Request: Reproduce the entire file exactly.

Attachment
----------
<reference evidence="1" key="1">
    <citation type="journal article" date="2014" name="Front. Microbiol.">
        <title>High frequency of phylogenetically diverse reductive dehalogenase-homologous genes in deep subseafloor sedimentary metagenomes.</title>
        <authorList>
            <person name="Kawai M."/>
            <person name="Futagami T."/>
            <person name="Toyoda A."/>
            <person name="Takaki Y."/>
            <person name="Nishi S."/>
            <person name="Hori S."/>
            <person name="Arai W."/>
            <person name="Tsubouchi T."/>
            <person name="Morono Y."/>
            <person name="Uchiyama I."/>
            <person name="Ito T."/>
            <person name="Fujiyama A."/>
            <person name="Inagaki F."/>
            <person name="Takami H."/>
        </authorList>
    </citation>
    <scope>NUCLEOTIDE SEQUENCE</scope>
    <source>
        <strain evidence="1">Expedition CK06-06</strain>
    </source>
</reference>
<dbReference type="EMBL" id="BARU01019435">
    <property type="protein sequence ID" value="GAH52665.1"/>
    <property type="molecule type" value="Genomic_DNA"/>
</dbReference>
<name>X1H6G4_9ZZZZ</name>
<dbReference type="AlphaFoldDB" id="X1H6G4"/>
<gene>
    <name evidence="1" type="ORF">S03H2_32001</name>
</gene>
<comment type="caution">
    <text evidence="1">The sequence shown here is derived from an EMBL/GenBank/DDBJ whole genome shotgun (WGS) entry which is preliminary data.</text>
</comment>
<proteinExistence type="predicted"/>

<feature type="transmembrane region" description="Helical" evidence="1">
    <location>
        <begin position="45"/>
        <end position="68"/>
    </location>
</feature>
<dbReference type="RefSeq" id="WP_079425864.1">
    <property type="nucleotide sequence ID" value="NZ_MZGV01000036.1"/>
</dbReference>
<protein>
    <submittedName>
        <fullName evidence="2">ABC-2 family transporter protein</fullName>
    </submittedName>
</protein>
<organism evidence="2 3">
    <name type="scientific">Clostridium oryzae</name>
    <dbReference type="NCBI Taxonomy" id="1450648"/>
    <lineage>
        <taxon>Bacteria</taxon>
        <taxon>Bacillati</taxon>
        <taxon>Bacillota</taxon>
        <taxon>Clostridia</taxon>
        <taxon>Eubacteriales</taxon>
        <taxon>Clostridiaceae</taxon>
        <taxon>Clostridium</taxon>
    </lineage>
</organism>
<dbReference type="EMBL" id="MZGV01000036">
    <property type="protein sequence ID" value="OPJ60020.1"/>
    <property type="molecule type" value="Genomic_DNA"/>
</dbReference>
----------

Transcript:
<reference evidence="1" key="1">
    <citation type="journal article" date="2014" name="Front. Microbiol.">
        <title>High frequency of phylogenetically diverse reductive dehalogenase-homologous genes in deep subseafloor sedimentary metagenomes.</title>
        <authorList>
            <person name="Kawai M."/>
            <person name="Futagami T."/>
            <person name="Toyoda A."/>
            <person name="Takaki Y."/>
            <person name="Nishi S."/>
            <person name="Hori S."/>
            <person name="Arai W."/>
            <person name="Tsubouchi T."/>
            <person name="Morono Y."/>
            <person name="Uchiyama I."/>
            <person name="Ito T."/>
            <person name="Fujiyama A."/>
            <person name="Inagaki F."/>
            <person name="Takami H."/>
        </authorList>
    </citation>
    <scope>NUCLEOTIDE SEQUENCE</scope>
    <source>
        <strain evidence="1">Expedition CK06-06</strain>
    </source>
</reference>
<dbReference type="EMBL" id="BARU01019435">
    <property type="protein sequence ID" value="GAH52665.1"/>
    <property type="molecule type" value="Genomic_DNA"/>
</dbReference>
<name>X1H6G4_9ZZZZ</name>
<dbReference type="AlphaFoldDB" id="X1H6G4"/>
<gene>
    <name evidence="1" type="ORF">S03H2_32001</name>
</gene>
<comment type="caution">
    <text evidence="1">The sequence shown here is derived from an EMBL/GenBank/DDBJ whole genome shotgun (WGS) entry which is preliminary data.</text>
</comment>
<proteinExistence type="predicted"/>

<feature type="transmembrane region" description="Helical" evidence="1">
    <location>
        <begin position="45"/>
        <end position="68"/>
    </location>
</feature>
<dbReference type="RefSeq" id="WP_079425864.1">
    <property type="nucleotide sequence ID" value="NZ_MZGV01000036.1"/>
</dbReference>
<protein>
    <submittedName>
        <fullName evidence="2">ABC-2 family transporter protein</fullName>
    </submittedName>
</protein>
<organism evidence="2 3">
    <name type="scientific">Clostridium oryzae</name>
    <dbReference type="NCBI Taxonomy" id="1450648"/>
    <lineage>
        <taxon>Bacteria</taxon>
        <taxon>Bacillati</taxon>
        <taxon>Bacillota</taxon>
        <taxon>Clostridia</taxon>
        <taxon>Eubacteriales</taxon>
        <taxon>Clostridiaceae</taxon>
        <taxon>Clostridium</taxon>
    </lineage>
</organism>
<dbReference type="EMBL" id="MZGV01000036">
    <property type="protein sequence ID" value="OPJ60020.1"/>
    <property type="molecule type" value="Genomic_DNA"/>
</dbReference>